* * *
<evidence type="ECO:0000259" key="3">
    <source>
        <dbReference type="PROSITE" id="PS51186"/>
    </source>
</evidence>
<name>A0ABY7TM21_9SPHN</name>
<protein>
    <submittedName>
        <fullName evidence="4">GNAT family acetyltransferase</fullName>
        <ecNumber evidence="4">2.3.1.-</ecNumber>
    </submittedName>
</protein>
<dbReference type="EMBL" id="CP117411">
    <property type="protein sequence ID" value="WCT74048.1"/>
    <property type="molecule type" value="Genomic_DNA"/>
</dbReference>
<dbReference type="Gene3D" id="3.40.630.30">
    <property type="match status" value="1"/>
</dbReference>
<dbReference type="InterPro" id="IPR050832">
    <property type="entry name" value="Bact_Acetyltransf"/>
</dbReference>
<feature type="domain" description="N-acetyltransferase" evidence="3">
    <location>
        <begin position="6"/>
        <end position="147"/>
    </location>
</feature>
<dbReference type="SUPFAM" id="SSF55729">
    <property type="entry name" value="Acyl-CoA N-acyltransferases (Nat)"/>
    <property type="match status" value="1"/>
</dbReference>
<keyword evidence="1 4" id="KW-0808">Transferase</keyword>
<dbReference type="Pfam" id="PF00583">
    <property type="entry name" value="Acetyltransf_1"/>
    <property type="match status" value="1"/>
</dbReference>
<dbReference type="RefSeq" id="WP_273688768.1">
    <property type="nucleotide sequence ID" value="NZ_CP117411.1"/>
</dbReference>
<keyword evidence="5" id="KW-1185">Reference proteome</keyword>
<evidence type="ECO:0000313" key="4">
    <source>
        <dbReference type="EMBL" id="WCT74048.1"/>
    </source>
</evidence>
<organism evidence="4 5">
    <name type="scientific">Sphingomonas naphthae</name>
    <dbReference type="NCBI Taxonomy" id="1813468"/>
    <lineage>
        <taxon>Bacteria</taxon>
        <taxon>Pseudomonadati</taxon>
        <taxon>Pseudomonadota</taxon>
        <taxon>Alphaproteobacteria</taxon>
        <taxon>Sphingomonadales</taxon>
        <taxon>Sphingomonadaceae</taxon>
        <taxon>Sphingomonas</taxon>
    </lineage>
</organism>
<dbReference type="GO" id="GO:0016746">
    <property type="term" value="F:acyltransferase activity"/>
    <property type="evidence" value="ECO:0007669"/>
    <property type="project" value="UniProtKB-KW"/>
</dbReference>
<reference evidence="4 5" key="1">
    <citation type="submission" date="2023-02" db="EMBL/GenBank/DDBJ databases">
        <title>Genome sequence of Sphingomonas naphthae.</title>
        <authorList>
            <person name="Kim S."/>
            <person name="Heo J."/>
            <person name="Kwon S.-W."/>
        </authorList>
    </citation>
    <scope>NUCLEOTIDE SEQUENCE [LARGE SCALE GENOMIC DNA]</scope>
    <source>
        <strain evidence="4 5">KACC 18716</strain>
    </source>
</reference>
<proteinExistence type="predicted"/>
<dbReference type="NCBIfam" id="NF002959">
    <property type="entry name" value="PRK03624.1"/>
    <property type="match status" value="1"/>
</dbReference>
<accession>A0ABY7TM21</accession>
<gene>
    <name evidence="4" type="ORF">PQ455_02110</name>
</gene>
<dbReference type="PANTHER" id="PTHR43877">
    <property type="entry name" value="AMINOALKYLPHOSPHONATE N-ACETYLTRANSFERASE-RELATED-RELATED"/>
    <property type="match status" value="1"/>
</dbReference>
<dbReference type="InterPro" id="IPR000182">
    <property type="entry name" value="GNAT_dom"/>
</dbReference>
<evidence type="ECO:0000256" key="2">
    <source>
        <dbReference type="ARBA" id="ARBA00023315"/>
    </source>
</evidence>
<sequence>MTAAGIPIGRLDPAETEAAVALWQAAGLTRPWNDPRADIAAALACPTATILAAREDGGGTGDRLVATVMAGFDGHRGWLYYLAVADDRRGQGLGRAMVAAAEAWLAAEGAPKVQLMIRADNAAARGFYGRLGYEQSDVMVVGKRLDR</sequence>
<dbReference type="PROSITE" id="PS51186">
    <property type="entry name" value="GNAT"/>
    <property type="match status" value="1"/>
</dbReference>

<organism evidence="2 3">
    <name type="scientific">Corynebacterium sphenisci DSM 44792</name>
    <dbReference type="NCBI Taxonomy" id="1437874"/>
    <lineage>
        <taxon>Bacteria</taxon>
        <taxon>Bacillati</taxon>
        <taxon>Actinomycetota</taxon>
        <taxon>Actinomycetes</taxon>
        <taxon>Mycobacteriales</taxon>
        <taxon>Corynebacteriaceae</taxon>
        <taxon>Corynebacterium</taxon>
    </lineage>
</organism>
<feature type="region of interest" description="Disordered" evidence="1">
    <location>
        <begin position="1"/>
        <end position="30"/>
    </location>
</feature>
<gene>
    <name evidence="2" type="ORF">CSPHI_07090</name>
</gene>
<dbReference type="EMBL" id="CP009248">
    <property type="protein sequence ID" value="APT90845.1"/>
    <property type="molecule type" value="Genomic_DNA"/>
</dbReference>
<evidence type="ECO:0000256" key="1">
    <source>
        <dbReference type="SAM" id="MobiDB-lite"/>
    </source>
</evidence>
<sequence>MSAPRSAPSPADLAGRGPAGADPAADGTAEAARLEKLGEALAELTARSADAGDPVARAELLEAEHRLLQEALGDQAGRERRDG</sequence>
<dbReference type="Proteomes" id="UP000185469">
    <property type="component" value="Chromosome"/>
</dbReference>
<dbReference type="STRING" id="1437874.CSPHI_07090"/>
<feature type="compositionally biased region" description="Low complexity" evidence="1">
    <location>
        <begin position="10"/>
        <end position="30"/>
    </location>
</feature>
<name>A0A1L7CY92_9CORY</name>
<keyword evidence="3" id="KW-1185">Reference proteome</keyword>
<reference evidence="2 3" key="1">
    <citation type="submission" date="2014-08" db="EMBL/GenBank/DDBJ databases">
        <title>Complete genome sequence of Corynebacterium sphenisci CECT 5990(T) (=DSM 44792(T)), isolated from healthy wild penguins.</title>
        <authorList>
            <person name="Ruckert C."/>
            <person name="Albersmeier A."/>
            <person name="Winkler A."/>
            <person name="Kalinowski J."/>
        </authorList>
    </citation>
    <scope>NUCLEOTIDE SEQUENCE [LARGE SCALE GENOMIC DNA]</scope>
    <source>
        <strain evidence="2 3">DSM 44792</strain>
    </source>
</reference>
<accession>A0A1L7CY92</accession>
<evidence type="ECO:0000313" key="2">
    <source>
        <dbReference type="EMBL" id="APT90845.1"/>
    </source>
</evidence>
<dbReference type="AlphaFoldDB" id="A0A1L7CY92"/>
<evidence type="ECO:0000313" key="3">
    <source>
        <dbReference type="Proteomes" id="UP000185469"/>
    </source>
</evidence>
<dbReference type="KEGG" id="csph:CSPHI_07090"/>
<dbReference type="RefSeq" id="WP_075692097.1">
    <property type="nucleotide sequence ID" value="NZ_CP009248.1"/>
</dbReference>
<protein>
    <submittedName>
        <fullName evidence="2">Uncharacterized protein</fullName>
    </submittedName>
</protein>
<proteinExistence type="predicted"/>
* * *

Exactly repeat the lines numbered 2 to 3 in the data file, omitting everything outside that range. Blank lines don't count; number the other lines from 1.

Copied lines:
    <source>
        <dbReference type="PROSITE" id="PS51186"/>